Father’s Day is coming up! How has this time been as a father to Bastian and Vivian? 

 

  

It’s been such an amazing experience to have so much time with them. I’ve come to just simply appreciate time with people in general. My oldest, Bastian, is almost four, and we’ve been having longer and longer conversations lately. He is such a curious kid and it’s been really humbling to be around him so much, answering his questions as he continues to explore and question everything. 

 

 

We obviously are such fans of your work and talents as a photographer. It seems like your passion for it is paired with the motivation to share stories, or some essence of the objects in the frame. Do you think your non-conventional path to photography (by way of med school) impacted your approach and style? 

I think I’ve always loved telling stories about people, the work they’ve achieved, and ways of living. I’m so fortunate to meet you both early on when I we relocated back to California from New York a few years ago. You’ve helped ground me and feel at home from the beginning.

It’s interesting to look back and see how my former path to medical school has an impact on my current endeavors as a photographer. I still have the desire to connect with and help people, by telling people’s stories and through my photography I hope to inspire others and have a positive impact on them.

 

Wood and glass V60 set with a bag of Canyon Coffee. Photo by Justin Chung.

 

You’ve created two [beautiful] volumes of Faculty Department, both of which have been very well-received and have inspired many people. What sparked the idea for creating Faculty Department? And what has been your ongoing motivation in creating these?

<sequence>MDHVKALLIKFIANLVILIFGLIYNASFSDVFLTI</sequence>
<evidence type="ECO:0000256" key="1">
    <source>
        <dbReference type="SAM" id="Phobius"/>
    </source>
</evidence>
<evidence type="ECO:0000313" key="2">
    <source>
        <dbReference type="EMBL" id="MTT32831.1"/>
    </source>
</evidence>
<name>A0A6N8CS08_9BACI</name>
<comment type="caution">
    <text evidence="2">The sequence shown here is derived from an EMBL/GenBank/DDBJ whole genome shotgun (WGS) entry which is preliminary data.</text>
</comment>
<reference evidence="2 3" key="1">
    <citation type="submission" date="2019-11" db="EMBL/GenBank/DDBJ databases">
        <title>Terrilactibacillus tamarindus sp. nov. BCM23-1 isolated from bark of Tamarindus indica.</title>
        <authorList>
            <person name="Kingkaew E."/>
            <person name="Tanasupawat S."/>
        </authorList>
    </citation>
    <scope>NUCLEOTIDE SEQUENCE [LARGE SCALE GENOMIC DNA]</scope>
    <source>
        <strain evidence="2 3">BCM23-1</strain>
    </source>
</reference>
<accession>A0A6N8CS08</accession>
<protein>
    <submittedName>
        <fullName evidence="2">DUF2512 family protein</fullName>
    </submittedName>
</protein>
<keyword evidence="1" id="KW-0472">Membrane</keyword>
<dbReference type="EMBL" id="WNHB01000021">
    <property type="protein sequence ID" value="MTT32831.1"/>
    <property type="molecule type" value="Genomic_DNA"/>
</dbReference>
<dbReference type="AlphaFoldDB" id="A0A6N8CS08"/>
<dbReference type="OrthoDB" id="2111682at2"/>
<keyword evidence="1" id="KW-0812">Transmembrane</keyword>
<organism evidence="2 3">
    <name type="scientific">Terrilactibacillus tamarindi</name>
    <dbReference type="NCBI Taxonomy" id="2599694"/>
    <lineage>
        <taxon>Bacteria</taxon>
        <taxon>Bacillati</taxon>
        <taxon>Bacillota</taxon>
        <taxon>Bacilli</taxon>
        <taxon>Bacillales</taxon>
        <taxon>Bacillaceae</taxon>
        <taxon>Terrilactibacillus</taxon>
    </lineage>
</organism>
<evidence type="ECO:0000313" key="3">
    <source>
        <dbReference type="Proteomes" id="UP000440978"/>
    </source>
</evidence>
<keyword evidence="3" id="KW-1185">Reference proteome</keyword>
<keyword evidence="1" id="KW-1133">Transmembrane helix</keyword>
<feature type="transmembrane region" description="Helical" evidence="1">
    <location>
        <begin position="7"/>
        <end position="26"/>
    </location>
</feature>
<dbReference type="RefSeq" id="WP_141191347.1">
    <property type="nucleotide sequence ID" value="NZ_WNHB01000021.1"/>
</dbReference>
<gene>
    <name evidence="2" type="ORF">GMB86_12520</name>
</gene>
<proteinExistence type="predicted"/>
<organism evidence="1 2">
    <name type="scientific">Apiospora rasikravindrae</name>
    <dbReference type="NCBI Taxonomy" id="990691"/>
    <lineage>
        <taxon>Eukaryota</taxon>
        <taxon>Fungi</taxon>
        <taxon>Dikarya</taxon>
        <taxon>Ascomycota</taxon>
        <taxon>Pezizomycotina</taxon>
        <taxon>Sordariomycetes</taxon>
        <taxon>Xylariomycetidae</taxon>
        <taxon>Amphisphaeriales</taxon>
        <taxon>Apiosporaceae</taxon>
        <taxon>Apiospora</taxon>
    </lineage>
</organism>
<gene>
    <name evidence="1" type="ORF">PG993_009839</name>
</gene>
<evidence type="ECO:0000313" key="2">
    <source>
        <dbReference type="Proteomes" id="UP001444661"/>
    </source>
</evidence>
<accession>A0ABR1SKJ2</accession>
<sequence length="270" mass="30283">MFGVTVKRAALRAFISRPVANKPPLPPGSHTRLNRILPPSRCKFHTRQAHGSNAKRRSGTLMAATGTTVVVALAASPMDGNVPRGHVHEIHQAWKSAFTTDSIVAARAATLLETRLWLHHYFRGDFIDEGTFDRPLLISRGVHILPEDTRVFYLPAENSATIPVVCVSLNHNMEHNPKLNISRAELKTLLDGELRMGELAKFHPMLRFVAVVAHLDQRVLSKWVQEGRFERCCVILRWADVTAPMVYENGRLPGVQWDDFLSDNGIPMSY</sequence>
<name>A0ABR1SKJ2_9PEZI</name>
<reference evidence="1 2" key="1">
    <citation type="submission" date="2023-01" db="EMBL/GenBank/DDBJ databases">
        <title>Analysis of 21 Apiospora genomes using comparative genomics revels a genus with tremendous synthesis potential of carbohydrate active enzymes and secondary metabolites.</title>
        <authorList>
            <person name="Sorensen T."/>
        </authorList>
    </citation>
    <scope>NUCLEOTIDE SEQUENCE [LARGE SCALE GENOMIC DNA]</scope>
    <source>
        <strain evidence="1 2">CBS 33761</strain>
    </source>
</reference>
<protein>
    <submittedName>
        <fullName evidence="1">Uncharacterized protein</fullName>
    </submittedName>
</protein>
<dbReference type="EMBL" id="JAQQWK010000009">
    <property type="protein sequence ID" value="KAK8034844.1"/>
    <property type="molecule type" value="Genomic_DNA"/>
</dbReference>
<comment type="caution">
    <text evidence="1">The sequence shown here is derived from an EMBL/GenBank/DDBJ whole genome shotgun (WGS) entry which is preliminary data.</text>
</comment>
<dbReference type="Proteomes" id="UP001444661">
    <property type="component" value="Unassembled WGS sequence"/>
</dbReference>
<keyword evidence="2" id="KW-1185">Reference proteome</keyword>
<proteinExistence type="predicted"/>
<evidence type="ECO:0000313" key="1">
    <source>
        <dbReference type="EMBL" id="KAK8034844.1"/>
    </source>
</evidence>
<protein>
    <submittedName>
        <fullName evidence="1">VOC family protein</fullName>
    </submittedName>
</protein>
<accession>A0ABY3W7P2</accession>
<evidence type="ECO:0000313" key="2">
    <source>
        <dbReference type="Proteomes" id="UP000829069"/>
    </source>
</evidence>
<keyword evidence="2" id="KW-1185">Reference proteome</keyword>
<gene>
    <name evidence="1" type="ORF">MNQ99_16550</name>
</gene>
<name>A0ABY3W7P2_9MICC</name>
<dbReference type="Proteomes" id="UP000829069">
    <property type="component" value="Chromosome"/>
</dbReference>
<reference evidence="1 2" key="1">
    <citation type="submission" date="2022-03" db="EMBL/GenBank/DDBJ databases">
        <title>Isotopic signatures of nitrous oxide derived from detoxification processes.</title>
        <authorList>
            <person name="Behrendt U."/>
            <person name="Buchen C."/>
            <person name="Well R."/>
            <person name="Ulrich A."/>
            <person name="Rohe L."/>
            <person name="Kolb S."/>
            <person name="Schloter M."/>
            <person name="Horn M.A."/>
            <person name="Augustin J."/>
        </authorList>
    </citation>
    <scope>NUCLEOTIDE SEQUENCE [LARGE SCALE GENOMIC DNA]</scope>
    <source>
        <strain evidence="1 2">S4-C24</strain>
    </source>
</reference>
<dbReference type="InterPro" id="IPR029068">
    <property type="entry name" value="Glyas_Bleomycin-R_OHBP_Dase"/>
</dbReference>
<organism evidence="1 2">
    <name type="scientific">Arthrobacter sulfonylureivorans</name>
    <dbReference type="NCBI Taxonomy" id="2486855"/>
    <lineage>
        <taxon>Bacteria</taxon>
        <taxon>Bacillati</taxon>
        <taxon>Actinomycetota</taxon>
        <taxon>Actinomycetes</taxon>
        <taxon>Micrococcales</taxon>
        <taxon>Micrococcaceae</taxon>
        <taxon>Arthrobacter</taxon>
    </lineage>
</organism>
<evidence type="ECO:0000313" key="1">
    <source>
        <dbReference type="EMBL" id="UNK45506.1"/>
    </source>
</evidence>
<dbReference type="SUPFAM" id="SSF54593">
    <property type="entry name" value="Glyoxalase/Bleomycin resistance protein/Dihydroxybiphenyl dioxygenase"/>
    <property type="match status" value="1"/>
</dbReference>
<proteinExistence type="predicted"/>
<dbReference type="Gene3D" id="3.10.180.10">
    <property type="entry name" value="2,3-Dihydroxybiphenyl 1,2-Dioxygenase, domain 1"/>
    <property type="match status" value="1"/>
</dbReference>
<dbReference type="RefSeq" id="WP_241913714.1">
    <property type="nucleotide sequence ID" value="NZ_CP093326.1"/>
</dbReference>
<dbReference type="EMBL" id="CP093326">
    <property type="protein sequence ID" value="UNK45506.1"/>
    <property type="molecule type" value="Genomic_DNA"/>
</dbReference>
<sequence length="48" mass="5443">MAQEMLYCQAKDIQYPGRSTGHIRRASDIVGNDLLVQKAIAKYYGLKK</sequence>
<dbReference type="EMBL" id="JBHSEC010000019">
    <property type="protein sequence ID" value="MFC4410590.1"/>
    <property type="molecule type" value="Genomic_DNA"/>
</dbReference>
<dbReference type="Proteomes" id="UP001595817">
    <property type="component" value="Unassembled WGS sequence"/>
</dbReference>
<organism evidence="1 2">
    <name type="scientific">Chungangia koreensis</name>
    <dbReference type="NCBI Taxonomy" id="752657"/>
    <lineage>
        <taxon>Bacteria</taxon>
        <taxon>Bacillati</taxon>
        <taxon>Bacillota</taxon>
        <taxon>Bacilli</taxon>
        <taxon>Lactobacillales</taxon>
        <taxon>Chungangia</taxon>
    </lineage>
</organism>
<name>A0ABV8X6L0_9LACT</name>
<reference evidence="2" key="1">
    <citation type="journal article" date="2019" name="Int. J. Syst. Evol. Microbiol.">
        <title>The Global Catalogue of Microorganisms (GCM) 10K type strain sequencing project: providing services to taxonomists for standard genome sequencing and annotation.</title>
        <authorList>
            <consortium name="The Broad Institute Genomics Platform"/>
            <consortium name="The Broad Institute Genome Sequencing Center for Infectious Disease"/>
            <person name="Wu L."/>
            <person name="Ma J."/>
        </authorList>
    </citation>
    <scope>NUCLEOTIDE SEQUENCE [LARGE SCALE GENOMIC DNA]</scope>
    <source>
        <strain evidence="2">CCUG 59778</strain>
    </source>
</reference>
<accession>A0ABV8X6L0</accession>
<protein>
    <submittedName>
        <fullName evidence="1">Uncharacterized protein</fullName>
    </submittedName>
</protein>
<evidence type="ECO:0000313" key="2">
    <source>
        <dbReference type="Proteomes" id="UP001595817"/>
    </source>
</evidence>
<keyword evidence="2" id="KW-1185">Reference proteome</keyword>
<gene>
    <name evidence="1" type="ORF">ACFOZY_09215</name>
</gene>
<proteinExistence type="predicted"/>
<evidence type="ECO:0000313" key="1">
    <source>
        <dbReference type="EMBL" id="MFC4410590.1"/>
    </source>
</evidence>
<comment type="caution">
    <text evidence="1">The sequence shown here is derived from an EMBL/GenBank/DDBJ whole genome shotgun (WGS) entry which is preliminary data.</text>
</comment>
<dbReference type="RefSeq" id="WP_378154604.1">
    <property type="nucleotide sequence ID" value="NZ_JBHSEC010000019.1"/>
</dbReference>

Faculty Department was really created as a platform to share stories. Over the years, I photographed profiles through the eyes of brands, and I yearned to continue the stories without any filters. From one personal story to the next, it just felt right to showcase and present them in the form of a book. 

The motivation behind these books are almost like a personal roadmap of my interests and pursuits as an artist. Since I am a self-taught photographer, I often reflect on how I can better improve my craft, and my biggest source of inspiration has been from people. By learning from these experiences and stories, it’s helped me reflect and realign my approach. 

Over the years and especially in the second volume, now that I am a father, I’ve pursued stories that focus not only on people’s craft and work, but also on their way of life, and especially how they balance work and personal life. 

 

Canyon Coffee, photo by Justin Chung

 

What are you most looking forward to when we are through the time of quarantine?

Definitely being able to go out and enjoy time with others. Looking back at my calendar, it was full of coffee appointments, lunch dates, and hosting dinners. I can’t wait to get back out there and just enjoy a long, delicious meal with friends. 

 

Home shelf and photos, photo by Justin Chung